loaned, the stories they and their families have.

First, Zvi Goldman spoke about an original wooden sculpture that he loaned to the exhibit. He
said the entire piece, whose medium is carved oak, took about 40 man-hours to produce.

“Typically artists are asked what were their thoughts during this specific piece of art, and
what does it mean,” said Goldman. “This was done in memory of the Holocaust and the revival
of the Holocaust.”

The six pieces rising from the base of the sculpture, he said, are there to represent the six
million Jews whose lives were taken from them. He said the “revival” portion regards what he
calls the miraculous feat that the Jewish people recovered, and remained culturally rich.

Next, that afternoon, Rosalyn Amenta, professor of women’s studies spoke. Amenta loaned to
the exhibit, a photo album with a collection of pictures from the Dachau concentration camp. She
said the album came from her father, a unit of the 45 th army infantry that was assigned to liberate
torture centers. Amenta said she was happy to share the album with Southern, and that it has had
a lasting effect on her family.

“My father raised us teaching us the horror of the unspeakable inhumanity that he had to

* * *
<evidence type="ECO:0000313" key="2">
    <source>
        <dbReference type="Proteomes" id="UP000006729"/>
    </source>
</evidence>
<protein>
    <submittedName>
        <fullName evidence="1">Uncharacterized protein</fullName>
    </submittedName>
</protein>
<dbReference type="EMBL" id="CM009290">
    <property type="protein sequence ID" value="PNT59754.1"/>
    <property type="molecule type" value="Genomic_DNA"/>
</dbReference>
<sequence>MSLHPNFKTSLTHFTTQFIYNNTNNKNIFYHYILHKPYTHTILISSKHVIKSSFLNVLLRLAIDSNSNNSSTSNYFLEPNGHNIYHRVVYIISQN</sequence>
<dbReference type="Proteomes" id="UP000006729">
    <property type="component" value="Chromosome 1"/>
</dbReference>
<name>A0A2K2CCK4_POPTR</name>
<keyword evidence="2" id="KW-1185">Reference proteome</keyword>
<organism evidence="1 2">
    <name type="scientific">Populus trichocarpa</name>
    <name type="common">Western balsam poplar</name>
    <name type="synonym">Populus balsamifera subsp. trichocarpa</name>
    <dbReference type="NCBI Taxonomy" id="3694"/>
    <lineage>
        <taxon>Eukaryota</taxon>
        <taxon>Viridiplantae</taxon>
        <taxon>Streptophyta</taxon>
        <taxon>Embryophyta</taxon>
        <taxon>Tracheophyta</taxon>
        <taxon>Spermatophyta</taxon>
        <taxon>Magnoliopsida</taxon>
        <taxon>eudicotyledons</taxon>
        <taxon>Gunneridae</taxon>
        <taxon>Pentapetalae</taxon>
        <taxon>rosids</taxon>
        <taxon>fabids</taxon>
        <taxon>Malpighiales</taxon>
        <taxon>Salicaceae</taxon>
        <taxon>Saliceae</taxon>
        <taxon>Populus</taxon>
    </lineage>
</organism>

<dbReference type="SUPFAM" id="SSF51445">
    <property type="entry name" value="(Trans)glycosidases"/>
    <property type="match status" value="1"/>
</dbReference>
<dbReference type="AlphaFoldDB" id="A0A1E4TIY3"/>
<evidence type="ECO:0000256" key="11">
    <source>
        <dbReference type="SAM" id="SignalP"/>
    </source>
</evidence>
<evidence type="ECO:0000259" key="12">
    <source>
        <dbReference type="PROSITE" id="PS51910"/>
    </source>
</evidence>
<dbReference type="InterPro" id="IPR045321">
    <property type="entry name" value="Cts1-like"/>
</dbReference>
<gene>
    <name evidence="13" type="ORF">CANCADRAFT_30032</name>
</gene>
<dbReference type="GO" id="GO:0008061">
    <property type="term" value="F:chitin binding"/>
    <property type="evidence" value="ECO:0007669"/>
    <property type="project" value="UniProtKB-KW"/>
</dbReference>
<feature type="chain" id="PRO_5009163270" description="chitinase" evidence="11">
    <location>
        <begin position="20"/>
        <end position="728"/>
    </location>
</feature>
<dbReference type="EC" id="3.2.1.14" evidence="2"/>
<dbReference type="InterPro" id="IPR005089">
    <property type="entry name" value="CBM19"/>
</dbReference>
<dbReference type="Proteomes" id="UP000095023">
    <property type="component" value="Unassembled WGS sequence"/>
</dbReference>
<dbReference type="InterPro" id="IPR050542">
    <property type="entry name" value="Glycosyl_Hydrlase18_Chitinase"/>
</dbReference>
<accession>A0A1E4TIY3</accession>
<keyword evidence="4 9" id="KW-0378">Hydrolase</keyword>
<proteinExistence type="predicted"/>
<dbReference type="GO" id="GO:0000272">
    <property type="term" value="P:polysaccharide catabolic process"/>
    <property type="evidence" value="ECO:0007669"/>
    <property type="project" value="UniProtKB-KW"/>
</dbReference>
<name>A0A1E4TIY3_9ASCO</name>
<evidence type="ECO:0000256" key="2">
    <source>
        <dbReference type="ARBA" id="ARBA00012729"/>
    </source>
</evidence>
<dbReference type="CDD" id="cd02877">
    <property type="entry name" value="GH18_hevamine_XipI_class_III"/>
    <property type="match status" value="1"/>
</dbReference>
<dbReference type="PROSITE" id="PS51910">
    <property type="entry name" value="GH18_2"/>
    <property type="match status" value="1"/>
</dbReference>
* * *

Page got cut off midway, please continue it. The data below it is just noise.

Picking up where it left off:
experience there, with his other fellow soldiers,” said Amenta. “My father had to carry out
emaciated survivors; my father had to carry out corpses.”

The photo album was a documentation of the concentration camp, and Amenta said her father
wanted to make sure his family and others knew what happened there. She said the photo album
served as a textbook to her, growing up.

“This is what a human being can do to another human being,” said Amenta, “if we don’t
speak up and fight and stop it.”

After these community members shared their stories, Pettigrew spoke briefly about how the
exhibition was put together. He said it couldn’t have been done without two students of his, and
a former student. Respectively, they are Melissa Lewis, Alexis Simons and Glenn. Each of the
three read excerpts of poetry from Holocaust survivors and family members, and invited the
audience to view the display cases up close.

“Part of the program today, in a sense, is reaching out, fostering and celebrating our
community,” said Pettigrew, “at Southern, and beyond.”

Photo Credit: August Pelliccio